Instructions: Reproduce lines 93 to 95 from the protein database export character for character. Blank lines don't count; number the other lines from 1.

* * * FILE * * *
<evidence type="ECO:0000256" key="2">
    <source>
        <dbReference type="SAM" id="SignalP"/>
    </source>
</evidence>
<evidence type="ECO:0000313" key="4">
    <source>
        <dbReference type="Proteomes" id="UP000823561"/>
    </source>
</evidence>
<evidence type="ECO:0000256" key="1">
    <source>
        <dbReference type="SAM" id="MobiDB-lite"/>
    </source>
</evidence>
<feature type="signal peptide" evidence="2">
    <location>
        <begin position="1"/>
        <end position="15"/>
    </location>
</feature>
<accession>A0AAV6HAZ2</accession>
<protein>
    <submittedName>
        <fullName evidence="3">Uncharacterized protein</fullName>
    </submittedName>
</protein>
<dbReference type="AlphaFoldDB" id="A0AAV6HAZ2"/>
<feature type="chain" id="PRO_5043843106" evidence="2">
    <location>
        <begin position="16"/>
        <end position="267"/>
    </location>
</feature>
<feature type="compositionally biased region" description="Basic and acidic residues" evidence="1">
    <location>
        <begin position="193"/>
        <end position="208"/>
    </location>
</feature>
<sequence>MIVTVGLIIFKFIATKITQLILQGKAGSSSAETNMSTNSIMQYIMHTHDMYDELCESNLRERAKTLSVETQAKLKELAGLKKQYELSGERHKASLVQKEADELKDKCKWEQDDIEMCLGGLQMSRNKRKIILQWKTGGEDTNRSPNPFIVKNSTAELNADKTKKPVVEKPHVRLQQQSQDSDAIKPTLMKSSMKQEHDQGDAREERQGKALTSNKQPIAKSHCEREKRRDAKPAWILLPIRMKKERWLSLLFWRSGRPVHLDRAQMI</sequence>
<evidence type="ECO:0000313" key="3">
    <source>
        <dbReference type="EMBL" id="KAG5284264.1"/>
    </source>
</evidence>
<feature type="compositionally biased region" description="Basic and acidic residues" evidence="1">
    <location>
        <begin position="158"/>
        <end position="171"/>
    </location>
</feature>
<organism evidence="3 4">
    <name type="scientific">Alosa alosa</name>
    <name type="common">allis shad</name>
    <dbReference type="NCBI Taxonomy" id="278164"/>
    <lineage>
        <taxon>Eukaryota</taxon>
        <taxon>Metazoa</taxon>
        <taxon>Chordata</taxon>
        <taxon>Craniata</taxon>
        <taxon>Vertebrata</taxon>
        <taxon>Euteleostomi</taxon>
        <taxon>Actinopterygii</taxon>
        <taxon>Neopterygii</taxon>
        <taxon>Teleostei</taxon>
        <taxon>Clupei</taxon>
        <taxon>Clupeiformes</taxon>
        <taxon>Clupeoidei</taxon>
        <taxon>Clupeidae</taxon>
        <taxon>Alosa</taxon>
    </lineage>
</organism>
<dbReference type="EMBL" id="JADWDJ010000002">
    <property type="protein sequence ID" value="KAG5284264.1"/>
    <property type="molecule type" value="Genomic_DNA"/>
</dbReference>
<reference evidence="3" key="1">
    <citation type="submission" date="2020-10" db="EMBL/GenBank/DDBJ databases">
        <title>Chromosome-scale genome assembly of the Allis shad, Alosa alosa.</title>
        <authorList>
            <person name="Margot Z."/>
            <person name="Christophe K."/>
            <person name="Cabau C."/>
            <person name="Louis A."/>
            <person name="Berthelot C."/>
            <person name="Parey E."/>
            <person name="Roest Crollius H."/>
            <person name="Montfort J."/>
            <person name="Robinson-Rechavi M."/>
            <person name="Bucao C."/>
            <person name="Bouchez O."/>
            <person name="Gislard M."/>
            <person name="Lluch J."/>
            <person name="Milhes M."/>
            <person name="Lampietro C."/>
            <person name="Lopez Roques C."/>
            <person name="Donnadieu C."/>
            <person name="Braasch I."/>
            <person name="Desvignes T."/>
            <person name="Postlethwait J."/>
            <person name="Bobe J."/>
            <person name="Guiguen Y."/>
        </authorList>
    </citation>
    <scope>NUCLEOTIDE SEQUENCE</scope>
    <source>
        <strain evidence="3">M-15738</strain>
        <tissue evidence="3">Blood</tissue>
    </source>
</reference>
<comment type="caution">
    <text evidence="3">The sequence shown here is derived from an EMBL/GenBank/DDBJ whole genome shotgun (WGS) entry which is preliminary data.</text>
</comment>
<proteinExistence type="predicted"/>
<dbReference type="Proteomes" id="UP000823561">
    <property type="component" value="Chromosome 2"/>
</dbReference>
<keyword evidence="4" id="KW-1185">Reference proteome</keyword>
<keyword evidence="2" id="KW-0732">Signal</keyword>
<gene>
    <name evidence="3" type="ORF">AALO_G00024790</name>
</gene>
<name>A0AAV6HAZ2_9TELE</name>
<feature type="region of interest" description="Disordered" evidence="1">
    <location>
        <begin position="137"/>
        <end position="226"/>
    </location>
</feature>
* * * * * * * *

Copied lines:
            <person name="Gislard M."/>
            <person name="Lluch J."/>
            <person name="Milhes M."/>